Happy Easter from the Bahamas where I’m still working very hard. Not everyone who left the pandemic to take advantage of the Bahamas pro-business work environment is really all that focused on work—but I certainly am. I’ve made the determination about others based on the fact that they are having breakfast at 11—about the time I’m finishing up.
Thanks to Instagram I’ve found out I have several more friends visiting here than I’d ever dreamed possible, and they are mad-posting and hashtagging. All day long it’s ding-ding—#lyford #albanyyacht #catcayyacht #eleuthra… ding, #pandemic ding-ding.
In the interest of work, (and despite looking so tanned and rested), I’ve decided not to post until I have at least three new clients. Or maybe one really juicy new client. My focus, since I now have time to focus, is going to be to search out only the clients whose sensibilities are most closely aligned with mine.
Daddy said if I made self-sufficiency my priority I’d find I’m aligned with a great many but I know he’s just being daddy. It’s easy for him to say… I think engineering focuses one’s thinking in such a way that you are really too science-minded to think about meaningful change.
Earlier in the week I had a little hiccup… with such an influx of visitors and corresponding drain on the internet, I wasn’t getting my emails. Especially in the late afternoons when kids who should be swimming or in school are mad-gaming. The internet provider suggested I opt-out of using Wi-Fi and hard-wire my computer to the router— and which is so like a service provider to just make up some excuse as to why you can’t have what you clearly understood you were paying for. Plus it defeats the whole purpose of coming here to work. Luckily the yacht clubs are selling international hotspots so I can now work from wherever is most conducive to my productivity.
I had received a query from a global environmental movement that had “nearly” one hundred academics enrolled in fighting global warming. My first thought was how near to one hundred are you? Near enough to just recruit a couple more to make it an even hundred? Which would have been my suggestion to them once we started working together. Further details explained that they “hoped” to rally worldwide support. Again…can you really not assert (with confidence) something so vague as “worldwide support”? They were going to need every bit of help they could get.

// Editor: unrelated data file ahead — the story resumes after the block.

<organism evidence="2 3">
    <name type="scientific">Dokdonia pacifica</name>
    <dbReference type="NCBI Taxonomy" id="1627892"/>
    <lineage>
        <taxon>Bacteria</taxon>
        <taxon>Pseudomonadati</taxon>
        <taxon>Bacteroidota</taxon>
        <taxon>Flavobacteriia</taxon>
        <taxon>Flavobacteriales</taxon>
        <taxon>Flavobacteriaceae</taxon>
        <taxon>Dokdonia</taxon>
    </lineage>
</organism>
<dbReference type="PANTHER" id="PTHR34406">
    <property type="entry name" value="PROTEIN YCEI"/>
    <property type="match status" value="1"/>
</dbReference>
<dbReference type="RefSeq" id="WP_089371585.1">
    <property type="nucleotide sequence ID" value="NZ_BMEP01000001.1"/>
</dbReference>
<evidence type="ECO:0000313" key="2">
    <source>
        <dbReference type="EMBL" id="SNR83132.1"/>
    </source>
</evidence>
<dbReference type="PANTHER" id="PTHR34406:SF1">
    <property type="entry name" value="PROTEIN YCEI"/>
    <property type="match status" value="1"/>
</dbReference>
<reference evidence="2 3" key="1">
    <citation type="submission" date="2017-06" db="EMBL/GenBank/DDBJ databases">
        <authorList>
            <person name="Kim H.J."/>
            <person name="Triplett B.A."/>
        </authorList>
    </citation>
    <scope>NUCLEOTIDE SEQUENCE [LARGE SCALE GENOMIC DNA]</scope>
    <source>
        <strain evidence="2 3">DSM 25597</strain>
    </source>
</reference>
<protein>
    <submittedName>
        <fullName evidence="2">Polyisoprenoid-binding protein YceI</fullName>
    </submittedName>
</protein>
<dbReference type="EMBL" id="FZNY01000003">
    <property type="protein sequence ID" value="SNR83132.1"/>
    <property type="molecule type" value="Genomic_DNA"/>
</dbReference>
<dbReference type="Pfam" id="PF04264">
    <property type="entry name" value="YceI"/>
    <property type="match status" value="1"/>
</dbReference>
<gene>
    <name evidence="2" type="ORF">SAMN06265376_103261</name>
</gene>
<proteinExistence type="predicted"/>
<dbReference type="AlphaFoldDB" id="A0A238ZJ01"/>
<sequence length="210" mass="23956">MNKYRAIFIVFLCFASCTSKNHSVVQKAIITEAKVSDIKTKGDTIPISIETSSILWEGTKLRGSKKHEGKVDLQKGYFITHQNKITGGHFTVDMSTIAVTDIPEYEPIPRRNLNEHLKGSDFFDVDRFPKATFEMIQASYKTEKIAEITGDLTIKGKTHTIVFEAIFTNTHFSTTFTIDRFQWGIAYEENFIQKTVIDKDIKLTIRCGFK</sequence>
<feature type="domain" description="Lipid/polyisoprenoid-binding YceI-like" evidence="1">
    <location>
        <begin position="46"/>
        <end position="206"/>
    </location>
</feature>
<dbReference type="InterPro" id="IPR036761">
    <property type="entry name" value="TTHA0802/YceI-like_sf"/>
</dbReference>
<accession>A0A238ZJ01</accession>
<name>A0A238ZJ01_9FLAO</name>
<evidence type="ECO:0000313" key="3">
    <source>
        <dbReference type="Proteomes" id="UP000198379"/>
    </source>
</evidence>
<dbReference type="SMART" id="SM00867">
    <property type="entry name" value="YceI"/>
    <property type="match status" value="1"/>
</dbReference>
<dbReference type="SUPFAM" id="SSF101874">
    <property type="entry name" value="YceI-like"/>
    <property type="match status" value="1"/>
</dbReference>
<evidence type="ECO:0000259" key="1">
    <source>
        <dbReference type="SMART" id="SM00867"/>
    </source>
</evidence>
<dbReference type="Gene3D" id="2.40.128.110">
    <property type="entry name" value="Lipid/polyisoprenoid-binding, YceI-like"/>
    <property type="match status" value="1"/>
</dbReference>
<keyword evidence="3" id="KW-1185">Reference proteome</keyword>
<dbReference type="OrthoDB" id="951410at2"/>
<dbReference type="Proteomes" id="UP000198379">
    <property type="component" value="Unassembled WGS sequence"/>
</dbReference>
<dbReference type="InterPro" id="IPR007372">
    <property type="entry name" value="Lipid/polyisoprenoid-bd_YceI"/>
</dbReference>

I was however impressed with their aim to using “nonviolent civil disobedience” to achieve their goals. But on second thought, the word “aim” scared me. And after some research it seemed aim was indeed the right word, as they’d blockaded five bridges in London as a protest. Technically this qualified as non-violent but it had the makings of a wholly man-made disaster.
Just now I was missing my rather bad-tempered client who’d made a killing in the cosmetic device industry, and whose presentation for the Audubon Society I’d painstakingly crafted just prior to being sacked.
Nonviolence was definitely the way to go, but try telling that to Greenpeace who’d made a name by insinuating themselves between a Russian whaler and a whale just in time to witness and film the gruesome death of said whale and sell the footage to the news media. In years to come Greenpeace would continue to sell their goodness until they became a $336 million a year multinational behemoth. Some questioned the integrity of these donations when China’s abysmal environmental record dropped off of Greenpeace’s radar.
As an avid environmentalist I have to care that we don’t look or act crazy, and in this way we can achieve greater results not to mention greater trust from the public. In the end what saved the whales from extinction was greed. With ever increasing demand for whale oil, man looked for alternatives and soon after creating petroleum, production from one petroleum well outpaced what a whaling expedition could garner in four years. This is of course all stuff I learned as a kid, but now as an adult I continue fighting both the evil destroyers of our planet and the movements that delegitimise those of us who are doing truly good work.
I was feeling rather down that this briefly promising client had evaporated as quickly as they’d arrived so I rang my father in London to see if he had any ideas. He nudged me again toward the grub worm food factory he had suggested last week but even he knew I wasn’t having it. And then he dropped the bomb saying,
“Some of your friends had a good go of it on Thursday.”
“My friends?” I asked, not knowing what he was referring to.
“Spraying fake oil on the Bank of England to win friends and influence enemies,” he said.
Ah, environment nutters, he meant. “Friends” was his loving jibe.
“Fake oil?” I asked.
“Pond scum if you must know. Pond scum and guar gum is what they used. Pity none of the news media seized on that…I thought Pond Scum Protestors had a nice ring to it.”
What could I say? These were my people in a fashion, and they were dragging us all down.
“Listen…” he continued, I’ve got to run but let me send you the link, they sure need help.” He was nearly chortling before saying goodbye.
It was both embarrassing and tragic. After pond-scumming the bank, they’d gone on to demand the Bank of England “make banks integrate climate risks."
Firstly I don’t think they meant to say "integrate risks" and second, asking banks to regulate themselves, is, I am sure, also not what they meant but something banks would be all too-willing to agree to do.
Oh, and they were dressed like jesters. Actual jesters. If the visual was not bad enough, the historical association was that of fools, who existed to entertain the Crown.
Ding-ding. Instagram calling.